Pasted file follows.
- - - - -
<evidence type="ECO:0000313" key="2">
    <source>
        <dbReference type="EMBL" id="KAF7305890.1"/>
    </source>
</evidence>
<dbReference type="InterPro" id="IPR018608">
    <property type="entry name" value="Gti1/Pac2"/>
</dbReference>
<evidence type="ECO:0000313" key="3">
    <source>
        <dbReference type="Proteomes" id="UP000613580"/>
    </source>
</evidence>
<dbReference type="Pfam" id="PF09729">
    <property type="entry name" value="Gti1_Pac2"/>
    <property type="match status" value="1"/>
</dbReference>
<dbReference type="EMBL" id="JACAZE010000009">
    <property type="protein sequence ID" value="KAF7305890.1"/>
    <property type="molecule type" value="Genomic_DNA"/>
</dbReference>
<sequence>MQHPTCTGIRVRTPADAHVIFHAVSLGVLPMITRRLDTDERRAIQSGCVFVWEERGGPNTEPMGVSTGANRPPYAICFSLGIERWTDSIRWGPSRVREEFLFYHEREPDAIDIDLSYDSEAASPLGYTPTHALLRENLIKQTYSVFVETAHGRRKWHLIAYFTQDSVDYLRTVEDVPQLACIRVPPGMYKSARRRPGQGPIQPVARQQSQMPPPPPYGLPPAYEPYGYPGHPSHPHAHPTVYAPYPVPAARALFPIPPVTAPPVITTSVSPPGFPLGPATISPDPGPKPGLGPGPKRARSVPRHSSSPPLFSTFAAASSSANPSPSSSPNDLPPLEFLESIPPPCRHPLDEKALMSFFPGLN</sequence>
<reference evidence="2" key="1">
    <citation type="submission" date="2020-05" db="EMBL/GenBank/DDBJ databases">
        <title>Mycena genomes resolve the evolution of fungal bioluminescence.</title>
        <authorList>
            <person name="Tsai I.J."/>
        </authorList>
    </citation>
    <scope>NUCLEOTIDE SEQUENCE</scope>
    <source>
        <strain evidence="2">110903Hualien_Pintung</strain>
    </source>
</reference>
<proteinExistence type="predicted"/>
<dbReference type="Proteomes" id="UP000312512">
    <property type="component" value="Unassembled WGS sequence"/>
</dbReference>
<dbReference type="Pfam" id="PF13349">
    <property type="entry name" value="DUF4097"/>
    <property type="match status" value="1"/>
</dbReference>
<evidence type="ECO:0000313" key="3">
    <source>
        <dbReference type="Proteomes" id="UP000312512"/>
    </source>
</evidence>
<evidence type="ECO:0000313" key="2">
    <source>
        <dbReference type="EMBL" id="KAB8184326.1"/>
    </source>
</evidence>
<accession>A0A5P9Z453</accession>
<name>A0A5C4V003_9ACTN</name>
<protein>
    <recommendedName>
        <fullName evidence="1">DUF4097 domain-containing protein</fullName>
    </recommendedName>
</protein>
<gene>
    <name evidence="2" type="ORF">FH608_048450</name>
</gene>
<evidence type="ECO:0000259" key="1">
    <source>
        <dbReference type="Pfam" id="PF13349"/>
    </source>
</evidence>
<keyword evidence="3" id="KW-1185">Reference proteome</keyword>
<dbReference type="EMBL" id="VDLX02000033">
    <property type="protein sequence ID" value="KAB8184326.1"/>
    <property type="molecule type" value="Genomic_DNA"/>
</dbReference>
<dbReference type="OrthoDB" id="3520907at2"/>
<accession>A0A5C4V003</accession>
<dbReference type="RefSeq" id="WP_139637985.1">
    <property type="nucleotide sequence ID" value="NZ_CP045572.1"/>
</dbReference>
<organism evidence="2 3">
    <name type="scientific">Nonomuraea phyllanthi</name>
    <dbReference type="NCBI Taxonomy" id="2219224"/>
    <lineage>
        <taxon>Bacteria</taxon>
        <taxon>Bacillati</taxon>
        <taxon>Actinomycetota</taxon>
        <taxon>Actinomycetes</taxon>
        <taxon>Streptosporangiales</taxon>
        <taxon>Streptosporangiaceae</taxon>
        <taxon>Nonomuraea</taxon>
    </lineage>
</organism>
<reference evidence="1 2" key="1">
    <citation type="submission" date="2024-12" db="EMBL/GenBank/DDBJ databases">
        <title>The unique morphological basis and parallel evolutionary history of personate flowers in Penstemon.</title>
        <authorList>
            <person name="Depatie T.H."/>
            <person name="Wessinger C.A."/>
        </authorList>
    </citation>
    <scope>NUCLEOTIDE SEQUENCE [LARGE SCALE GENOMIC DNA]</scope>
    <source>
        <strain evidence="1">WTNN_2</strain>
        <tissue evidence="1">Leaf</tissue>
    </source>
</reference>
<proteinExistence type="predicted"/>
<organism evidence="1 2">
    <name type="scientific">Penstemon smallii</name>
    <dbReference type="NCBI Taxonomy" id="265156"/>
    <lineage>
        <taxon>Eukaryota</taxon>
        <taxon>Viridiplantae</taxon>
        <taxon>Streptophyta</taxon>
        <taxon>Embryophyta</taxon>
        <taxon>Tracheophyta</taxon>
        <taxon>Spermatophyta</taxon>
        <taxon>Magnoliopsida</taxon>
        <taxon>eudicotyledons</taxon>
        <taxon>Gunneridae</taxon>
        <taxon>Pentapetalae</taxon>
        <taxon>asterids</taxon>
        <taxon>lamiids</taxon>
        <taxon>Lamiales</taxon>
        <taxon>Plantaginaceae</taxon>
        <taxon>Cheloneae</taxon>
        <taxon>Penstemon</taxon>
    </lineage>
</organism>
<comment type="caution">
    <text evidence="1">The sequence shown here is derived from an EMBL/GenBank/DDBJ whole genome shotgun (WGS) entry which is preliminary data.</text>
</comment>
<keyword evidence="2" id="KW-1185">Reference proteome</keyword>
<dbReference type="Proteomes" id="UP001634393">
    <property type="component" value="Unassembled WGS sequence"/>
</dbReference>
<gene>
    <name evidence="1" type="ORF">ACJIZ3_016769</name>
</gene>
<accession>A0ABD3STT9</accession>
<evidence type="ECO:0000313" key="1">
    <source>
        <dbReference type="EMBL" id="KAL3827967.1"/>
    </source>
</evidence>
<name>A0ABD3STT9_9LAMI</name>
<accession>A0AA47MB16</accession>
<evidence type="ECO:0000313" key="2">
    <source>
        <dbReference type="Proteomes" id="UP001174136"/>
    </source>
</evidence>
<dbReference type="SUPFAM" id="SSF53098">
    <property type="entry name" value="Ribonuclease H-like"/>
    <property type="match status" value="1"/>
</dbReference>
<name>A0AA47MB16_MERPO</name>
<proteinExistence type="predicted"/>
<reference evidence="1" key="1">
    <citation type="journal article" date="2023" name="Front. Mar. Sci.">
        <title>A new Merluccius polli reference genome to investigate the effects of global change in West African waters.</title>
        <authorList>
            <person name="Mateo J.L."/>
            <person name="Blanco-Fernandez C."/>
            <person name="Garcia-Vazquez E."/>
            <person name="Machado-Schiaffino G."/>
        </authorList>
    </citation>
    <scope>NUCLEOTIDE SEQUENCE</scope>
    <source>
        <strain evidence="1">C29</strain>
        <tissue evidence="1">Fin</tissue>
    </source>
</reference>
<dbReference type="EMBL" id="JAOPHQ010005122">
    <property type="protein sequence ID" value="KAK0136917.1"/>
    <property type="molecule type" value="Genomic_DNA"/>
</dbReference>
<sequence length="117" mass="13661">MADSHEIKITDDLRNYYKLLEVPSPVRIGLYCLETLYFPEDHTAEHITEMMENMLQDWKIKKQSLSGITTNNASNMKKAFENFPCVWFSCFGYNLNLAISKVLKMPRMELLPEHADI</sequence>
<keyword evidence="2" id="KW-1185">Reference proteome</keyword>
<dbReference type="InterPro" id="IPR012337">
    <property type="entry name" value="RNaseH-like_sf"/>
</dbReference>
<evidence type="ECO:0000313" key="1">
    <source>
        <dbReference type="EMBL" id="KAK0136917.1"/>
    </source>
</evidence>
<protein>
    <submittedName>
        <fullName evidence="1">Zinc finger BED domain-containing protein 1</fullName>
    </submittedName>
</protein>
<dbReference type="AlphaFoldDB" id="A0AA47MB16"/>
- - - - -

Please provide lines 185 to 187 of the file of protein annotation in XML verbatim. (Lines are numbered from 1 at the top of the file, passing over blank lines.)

    </source>
</evidence>
<protein>